Eck, J., & Wartell, J. (1998). Improving the management of rental properties with drug problems: A randomized experiment. Crime Prevention Studies, Vol. 9, (pp. 161-185). Monsey, NY: Criminal Justice Press.
Location in the Matrix; Methodological Rigor; Outcome:
Micro places, Focused, Highly Proactive; Very Rigorous; Effective
What police practice or strategy was examined?
The study examined a nuisance abatement program in San Diego, which pressured landlords with drug problems on their rental property to improve their management practices. One intervention involved landlords receiving a letter from the police describing the enforcement and offering assistance. The other intervention involved landlords meeting with a narcotics detective under threat of nuisance abatement, which, if it occurred, would result in a civil suit against the property owner. Landlords then conducted several activities accordingly, such as evicting drug offenders and renovating places.
How was the intervention evaluated?
From June through November 1993, all residential rental properties (N=121) that were subject to some form of drug enforcement (e.g., search warrant based raid and undercover buy) were randomly assigned to either one of the two treatments described above or a control group (where nothing further was done by the police following the initial enforcement action). The Drug Abatement Response Team (DART), which was in charge of implementing the program, recorded the actions conducted at each property and the subsequent actions of the landlords. To determine the treatment effect, the researchers collected police data regarding reported crime incidents for each site for a 30-month follow up period. They aggregated the data into five six-month intervals and compared the crime rates across all three groups. The authors also conducted regression analysis to control for the pre-treatment differences.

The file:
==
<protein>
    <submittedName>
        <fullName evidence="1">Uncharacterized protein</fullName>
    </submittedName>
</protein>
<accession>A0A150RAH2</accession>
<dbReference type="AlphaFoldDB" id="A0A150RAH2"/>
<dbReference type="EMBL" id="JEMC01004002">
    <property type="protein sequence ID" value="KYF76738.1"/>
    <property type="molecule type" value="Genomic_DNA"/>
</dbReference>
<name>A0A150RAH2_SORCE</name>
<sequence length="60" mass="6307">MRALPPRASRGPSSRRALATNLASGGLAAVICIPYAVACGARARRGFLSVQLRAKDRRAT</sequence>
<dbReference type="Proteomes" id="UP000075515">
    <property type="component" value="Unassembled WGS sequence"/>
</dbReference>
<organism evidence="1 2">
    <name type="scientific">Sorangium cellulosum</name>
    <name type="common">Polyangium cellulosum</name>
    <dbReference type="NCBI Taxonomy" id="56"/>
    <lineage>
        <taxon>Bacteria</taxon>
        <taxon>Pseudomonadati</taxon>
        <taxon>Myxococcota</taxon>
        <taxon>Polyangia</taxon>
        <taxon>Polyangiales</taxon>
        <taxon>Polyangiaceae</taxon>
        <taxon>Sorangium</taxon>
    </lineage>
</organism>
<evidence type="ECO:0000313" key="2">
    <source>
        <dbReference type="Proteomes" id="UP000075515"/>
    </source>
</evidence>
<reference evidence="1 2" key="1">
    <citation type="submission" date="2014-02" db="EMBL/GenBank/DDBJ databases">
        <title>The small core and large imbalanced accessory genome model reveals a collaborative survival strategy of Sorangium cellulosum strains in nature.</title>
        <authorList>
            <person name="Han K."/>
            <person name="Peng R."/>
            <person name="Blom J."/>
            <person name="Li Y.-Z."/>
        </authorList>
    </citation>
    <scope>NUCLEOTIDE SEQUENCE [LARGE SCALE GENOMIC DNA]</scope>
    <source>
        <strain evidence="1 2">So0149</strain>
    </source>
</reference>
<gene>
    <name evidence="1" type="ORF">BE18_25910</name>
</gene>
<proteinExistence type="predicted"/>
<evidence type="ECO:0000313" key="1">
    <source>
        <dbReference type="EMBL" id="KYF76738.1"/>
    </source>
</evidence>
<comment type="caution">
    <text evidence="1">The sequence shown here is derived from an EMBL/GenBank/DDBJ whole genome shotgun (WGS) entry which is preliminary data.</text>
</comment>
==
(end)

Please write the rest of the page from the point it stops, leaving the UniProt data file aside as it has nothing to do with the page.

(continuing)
What were the key findings?
Results showed more evictions of drug offenders for both treatment groups compared to the control group, and more evictions for the meeting group than the letter group. Property owners in the meeting group also had a sizeable reduction (86%) in reported crime within six months of the intervention. Regression analysis suggests a 60% reduction in crime for the meeting group over the entire 30-month period. There is also some evidence in support of a crime reduction effect of the letters, which was less conclusive.
What were the implications for law enforcement?
The authors suggest that when police and code enforcement officials meet with property owners following drug enforcement, they can significantly reduce crime. The authors also assert the importance of the actions of place managers in impacting crime rates at a location.
Where can I find more information about this intervention, similar types of intervention, or related studies?